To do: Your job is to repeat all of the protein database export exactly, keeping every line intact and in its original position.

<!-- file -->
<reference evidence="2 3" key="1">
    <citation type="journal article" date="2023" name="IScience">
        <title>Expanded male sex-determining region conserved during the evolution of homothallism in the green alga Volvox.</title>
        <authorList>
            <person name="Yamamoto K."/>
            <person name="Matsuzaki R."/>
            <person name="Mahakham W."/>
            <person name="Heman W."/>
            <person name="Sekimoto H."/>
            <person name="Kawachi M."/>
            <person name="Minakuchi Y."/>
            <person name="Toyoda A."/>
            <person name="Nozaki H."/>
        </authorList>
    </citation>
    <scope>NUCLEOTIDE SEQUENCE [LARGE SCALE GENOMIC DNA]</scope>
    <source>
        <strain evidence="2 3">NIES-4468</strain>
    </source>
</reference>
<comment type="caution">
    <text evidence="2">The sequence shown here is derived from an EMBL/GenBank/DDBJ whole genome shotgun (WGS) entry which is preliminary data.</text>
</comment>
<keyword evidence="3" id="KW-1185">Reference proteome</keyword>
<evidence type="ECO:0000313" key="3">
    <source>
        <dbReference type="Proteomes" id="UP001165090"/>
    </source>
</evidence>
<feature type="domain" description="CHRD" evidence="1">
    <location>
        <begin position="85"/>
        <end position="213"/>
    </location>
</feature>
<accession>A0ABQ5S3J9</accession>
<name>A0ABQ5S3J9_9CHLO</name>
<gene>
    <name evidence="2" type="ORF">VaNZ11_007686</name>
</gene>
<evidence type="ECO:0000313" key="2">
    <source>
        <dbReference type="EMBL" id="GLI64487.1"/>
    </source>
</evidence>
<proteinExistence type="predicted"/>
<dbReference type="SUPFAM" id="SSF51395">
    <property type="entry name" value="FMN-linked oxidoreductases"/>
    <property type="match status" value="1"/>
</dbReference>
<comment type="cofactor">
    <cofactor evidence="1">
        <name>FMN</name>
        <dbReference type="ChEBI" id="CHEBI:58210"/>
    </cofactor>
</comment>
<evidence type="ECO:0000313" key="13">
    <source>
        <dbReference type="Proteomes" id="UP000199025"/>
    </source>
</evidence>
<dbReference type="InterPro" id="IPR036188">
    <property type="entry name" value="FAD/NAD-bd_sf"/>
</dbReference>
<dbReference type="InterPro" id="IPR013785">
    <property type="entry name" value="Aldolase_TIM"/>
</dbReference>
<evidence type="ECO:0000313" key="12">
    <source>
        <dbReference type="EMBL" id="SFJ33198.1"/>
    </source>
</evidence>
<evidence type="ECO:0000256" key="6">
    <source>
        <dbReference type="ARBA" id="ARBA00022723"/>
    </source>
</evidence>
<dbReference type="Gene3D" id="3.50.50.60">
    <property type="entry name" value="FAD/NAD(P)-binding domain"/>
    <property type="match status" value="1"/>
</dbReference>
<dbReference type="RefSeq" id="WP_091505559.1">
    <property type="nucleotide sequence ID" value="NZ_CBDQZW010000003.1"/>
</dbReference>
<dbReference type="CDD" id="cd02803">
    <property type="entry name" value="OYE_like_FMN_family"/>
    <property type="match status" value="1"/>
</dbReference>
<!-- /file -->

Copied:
<reference evidence="2 3" key="1">
    <citation type="journal article" date="2023" name="IScience">
        <title>Expanded male sex-determining region conserved during the evolution of homothallism in the green alga Volvox.</title>
        <authorList>
            <person name="Yamamoto K."/>
            <person name="Matsuzaki R."/>
            <person name="Mahakham W."/>
            <person name="Heman W."/>
            <person name="Sekimoto H."/>
            <person name="Kawachi M."/>
            <person name="Minakuchi Y."/>
            <person name="Toyoda A."/>
            <person name="Nozaki H."/>
        </authorList>
    </citation>
    <scope>NUCLEOTIDE SEQUENCE [LARGE SCALE GENOMIC DNA]</scope>
    <source>
        <strain evidence="2 3">NIES-4468</strain>
    </source>
</reference>
<comment type="caution">
    <text evidence="2">The sequence shown here is derived from an EMBL/GenBank/DDBJ whole genome shotgun (WGS) entry which is preliminary data.</text>
</comment>
<keyword evidence="3" id="KW-1185">Reference proteome</keyword>
<evidence type="ECO:0000313" key="3">
    <source>
        <dbReference type="Proteomes" id="UP001165090"/>
    </source>
</evidence>
<feature type="domain" description="CHRD" evidence="1">
    <location>
        <begin position="85"/>
        <end position="213"/>
    </location>
</feature>
<accession>A0ABQ5S3J9</accession>
<name>A0ABQ5S3J9_9CHLO</name>
<gene>
    <name evidence="2" type="ORF">VaNZ11_007686</name>
</gene>
<evidence type="ECO:0000313" key="2">
    <source>
        <dbReference type="EMBL" id="GLI64487.1"/>
    </source>
</evidence>
<proteinExistence type="predicted"/>
<dbReference type="SUPFAM" id="SSF51395">
    <property type="entry name" value="FMN-linked oxidoreductases"/>
    <property type="match status" value="1"/>
</dbReference>
<comment type="cofactor">
    <cofactor evidence="1">
        <name>FMN</name>
        <dbReference type="ChEBI" id="CHEBI:58210"/>
    </cofactor>
</comment>
<evidence type="ECO:0000313" key="13">
    <source>
        <dbReference type="Proteomes" id="UP000199025"/>
    </source>
</evidence>
<dbReference type="InterPro" id="IPR036188">
    <property type="entry name" value="FAD/NAD-bd_sf"/>
</dbReference>
<dbReference type="InterPro" id="IPR013785">
    <property type="entry name" value="Aldolase_TIM"/>
</dbReference>
<evidence type="ECO:0000313" key="12">
    <source>
        <dbReference type="EMBL" id="SFJ33198.1"/>
    </source>
</evidence>
<evidence type="ECO:0000256" key="6">
    <source>
        <dbReference type="ARBA" id="ARBA00022723"/>
    </source>
</evidence>
<dbReference type="Gene3D" id="3.50.50.60">
    <property type="entry name" value="FAD/NAD(P)-binding domain"/>
    <property type="match status" value="1"/>
</dbReference>
<dbReference type="RefSeq" id="WP_091505559.1">
    <property type="nucleotide sequence ID" value="NZ_CBDQZW010000003.1"/>
</dbReference>
<dbReference type="CDD" id="cd02803">
    <property type="entry name" value="OYE_like_FMN_family"/>
    <property type="match status" value="1"/>
</dbReference>